Dismiss Notice
Join Physics Forums Today!
The friendliest, high quality science and math community on the planet! Everyone who loves science is here!

Homework Help: The Forces of Rolling

  1. Nov 26, 2006 #1
    The question is:

    A wheel is rolling smoothly on horizontal surface. There is a constant horizontal force of magnitude 10 N. Wheel has mass of 10 kg, and radius of 0.3 m. The accel. of its centre of mass has mag. of 0.6 m/s^2.

    I am asked to find frictional force in unit-vector notation. This is what i did:
    (10N) = f - (10kg)(9.8m/s^2)sin0* = (10kg)(0.6 m/s^2)
    (10N)-f = 6.0
    -f = -4.0

    Since there is clockwise angluar acccel the friction is a negative value. So my answer is f = (-4.00 N)i

    For part b it asks for the rotational inertia of the wheel about its centre of mass. This is what i've done so far:

    (-4 N)(0.3m) = I (-0.6m/s^2/0.3m)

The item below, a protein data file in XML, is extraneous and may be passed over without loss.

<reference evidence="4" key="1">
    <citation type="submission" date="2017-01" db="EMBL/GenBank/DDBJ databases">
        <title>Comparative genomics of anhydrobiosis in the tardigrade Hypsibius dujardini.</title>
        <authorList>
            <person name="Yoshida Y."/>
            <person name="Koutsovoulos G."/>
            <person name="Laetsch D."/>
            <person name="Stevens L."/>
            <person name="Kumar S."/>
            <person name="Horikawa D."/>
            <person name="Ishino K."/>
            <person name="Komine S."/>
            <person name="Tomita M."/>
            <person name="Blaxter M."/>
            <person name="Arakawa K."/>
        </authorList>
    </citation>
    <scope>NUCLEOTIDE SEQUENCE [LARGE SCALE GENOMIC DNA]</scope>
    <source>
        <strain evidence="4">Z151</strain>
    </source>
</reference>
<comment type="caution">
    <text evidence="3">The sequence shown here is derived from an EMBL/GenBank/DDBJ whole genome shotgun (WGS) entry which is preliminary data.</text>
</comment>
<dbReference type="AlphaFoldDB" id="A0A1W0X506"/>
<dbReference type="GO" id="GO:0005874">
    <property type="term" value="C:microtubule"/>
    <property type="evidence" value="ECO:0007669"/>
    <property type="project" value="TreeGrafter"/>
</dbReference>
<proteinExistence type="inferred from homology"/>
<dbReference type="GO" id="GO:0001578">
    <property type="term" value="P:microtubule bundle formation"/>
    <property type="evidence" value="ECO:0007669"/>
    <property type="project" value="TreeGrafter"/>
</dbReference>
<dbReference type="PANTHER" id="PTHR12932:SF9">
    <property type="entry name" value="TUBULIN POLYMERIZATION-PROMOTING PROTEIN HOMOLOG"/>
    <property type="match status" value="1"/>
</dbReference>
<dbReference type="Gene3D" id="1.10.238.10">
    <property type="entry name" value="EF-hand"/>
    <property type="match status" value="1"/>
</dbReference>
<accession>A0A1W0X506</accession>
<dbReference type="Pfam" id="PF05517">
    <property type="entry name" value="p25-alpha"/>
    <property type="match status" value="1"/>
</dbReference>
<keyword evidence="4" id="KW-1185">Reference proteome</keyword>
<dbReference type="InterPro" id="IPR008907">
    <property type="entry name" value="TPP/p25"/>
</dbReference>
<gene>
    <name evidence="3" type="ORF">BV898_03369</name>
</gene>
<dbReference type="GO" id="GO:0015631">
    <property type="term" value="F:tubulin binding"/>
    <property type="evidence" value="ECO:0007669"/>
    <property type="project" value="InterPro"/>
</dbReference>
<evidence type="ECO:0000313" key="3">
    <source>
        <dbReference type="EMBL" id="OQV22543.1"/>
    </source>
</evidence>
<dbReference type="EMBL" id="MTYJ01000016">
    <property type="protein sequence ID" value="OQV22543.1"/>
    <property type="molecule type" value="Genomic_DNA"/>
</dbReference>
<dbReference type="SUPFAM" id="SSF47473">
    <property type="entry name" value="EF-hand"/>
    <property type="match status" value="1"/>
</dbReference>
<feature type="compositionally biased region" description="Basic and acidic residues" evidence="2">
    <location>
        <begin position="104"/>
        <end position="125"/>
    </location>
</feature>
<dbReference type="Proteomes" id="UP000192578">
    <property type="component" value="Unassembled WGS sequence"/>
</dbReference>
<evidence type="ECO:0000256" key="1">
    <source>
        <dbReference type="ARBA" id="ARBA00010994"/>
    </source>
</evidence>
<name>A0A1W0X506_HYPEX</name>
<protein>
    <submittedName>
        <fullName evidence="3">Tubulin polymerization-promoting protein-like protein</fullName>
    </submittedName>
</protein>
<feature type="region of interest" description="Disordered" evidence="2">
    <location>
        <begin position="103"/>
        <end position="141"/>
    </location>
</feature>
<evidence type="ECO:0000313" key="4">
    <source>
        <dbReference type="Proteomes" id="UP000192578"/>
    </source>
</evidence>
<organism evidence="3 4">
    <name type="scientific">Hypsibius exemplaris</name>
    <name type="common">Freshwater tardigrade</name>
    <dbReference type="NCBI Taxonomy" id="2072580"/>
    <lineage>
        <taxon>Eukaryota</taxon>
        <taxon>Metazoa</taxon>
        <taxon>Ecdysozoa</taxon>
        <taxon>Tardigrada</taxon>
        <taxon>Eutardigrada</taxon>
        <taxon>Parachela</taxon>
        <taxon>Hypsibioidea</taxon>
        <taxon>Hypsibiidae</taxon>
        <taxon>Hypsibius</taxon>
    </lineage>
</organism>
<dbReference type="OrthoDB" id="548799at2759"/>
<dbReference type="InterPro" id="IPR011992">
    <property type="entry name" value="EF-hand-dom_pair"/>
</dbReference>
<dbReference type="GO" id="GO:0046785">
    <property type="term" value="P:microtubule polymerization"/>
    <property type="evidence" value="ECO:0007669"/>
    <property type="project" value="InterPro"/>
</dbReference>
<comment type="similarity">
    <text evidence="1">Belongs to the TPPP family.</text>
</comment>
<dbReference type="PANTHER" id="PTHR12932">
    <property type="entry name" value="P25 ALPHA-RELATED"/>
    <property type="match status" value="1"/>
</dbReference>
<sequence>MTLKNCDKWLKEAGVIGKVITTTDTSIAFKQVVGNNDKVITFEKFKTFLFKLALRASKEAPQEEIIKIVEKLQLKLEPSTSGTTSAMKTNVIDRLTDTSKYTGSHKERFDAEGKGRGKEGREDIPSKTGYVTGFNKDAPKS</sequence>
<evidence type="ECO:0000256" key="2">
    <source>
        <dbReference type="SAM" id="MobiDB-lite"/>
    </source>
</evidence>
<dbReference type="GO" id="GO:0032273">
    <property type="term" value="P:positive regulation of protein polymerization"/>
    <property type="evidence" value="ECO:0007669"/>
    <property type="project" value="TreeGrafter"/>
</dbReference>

-1.20 = I(-2)
    I = 0.600 rad/s

    Am i on the right track?? Please help!!!
    Last edited: Nov 26, 2006
  2. jcsd
  3. Nov 27, 2006 #2


    User Avatar
    Science Advisor
    Homework Helper

    Friction tends to retard the motion, and I assume the applied force and the acceleration are in one direction, with friction in the opposite direction. Your positive answer for f is because you have it in the wrong place in your equation for it to be negative. If you wrote F + f = ma, then f would be found to be negative. Your result for I has the wrong dimensions.
Share this great discussion with others via Reddit, Google+, Twitter, or Facebook